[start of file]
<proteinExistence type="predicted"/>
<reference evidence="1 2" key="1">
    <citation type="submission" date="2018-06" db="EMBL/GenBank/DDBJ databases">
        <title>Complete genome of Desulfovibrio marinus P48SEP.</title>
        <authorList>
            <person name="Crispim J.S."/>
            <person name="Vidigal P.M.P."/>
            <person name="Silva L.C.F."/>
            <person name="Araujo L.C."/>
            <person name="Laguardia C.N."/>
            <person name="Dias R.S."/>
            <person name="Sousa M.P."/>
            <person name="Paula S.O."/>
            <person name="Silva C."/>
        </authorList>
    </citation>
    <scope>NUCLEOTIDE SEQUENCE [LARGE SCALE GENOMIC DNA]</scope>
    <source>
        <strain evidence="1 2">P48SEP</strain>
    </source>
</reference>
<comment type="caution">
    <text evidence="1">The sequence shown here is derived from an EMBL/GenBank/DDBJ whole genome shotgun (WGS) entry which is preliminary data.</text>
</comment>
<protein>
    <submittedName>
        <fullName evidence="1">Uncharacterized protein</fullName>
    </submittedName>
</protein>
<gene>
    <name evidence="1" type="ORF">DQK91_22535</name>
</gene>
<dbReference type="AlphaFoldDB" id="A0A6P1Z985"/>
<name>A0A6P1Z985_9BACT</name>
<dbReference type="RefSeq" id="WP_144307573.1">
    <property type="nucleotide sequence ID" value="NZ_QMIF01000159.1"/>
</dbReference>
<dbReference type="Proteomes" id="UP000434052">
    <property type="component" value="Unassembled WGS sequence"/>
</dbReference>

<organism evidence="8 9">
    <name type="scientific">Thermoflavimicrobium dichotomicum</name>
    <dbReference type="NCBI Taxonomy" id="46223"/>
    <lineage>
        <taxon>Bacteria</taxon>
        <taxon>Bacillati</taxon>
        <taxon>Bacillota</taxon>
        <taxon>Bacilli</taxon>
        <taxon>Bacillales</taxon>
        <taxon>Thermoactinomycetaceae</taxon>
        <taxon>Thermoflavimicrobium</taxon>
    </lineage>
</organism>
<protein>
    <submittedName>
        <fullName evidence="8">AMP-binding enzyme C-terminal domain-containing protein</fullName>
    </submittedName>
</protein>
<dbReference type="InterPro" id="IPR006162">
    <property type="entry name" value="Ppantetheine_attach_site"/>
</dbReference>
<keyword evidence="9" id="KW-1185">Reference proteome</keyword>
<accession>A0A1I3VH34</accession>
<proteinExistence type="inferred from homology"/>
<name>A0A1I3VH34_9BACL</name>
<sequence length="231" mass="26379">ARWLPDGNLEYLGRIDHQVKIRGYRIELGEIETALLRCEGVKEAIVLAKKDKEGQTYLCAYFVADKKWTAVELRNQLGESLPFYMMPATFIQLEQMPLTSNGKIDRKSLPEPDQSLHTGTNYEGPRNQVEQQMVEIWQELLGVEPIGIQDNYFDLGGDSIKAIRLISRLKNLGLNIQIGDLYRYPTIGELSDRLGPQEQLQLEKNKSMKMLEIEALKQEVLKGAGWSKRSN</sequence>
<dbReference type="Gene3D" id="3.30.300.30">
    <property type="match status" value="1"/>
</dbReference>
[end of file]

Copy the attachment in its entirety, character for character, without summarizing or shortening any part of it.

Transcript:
<proteinExistence type="predicted"/>
<reference evidence="1 2" key="1">
    <citation type="submission" date="2018-06" db="EMBL/GenBank/DDBJ databases">
        <title>Complete genome of Desulfovibrio marinus P48SEP.</title>
        <authorList>
            <person name="Crispim J.S."/>
            <person name="Vidigal P.M.P."/>
            <person name="Silva L.C.F."/>
            <person name="Araujo L.C."/>
            <person name="Laguardia C.N."/>
            <person name="Dias R.S."/>
            <person name="Sousa M.P."/>
            <person name="Paula S.O."/>
            <person name="Silva C."/>
        </authorList>
    </citation>
    <scope>NUCLEOTIDE SEQUENCE [LARGE SCALE GENOMIC DNA]</scope>
    <source>
        <strain evidence="1 2">P48SEP</strain>
    </source>
</reference>
<comment type="caution">
    <text evidence="1">The sequence shown here is derived from an EMBL/GenBank/DDBJ whole genome shotgun (WGS) entry which is preliminary data.</text>
</comment>
<protein>
    <submittedName>
        <fullName evidence="1">Uncharacterized protein</fullName>
    </submittedName>
</protein>
<gene>
    <name evidence="1" type="ORF">DQK91_22535</name>
</gene>
<dbReference type="AlphaFoldDB" id="A0A6P1Z985"/>
<name>A0A6P1Z985_9BACT</name>
<dbReference type="RefSeq" id="WP_144307573.1">
    <property type="nucleotide sequence ID" value="NZ_QMIF01000159.1"/>
</dbReference>
<dbReference type="Proteomes" id="UP000434052">
    <property type="component" value="Unassembled WGS sequence"/>
</dbReference>

<organism evidence="8 9">
    <name type="scientific">Thermoflavimicrobium dichotomicum</name>
    <dbReference type="NCBI Taxonomy" id="46223"/>
    <lineage>
        <taxon>Bacteria</taxon>
        <taxon>Bacillati</taxon>
        <taxon>Bacillota</taxon>
        <taxon>Bacilli</taxon>
        <taxon>Bacillales</taxon>
        <taxon>Thermoactinomycetaceae</taxon>
        <taxon>Thermoflavimicrobium</taxon>
    </lineage>
</organism>
<protein>
    <submittedName>
        <fullName evidence="8">AMP-binding enzyme C-terminal domain-containing protein</fullName>
    </submittedName>
</protein>
<dbReference type="InterPro" id="IPR006162">
    <property type="entry name" value="Ppantetheine_attach_site"/>
</dbReference>
<keyword evidence="9" id="KW-1185">Reference proteome</keyword>
<accession>A0A1I3VH34</accession>
<proteinExistence type="inferred from homology"/>
<name>A0A1I3VH34_9BACL</name>
<sequence length="231" mass="26379">ARWLPDGNLEYLGRIDHQVKIRGYRIELGEIETALLRCEGVKEAIVLAKKDKEGQTYLCAYFVADKKWTAVELRNQLGESLPFYMMPATFIQLEQMPLTSNGKIDRKSLPEPDQSLHTGTNYEGPRNQVEQQMVEIWQELLGVEPIGIQDNYFDLGGDSIKAIRLISRLKNLGLNIQIGDLYRYPTIGELSDRLGPQEQLQLEKNKSMKMLEIEALKQEVLKGAGWSKRSN</sequence>
<dbReference type="Gene3D" id="3.30.300.30">
    <property type="match status" value="1"/>
</dbReference>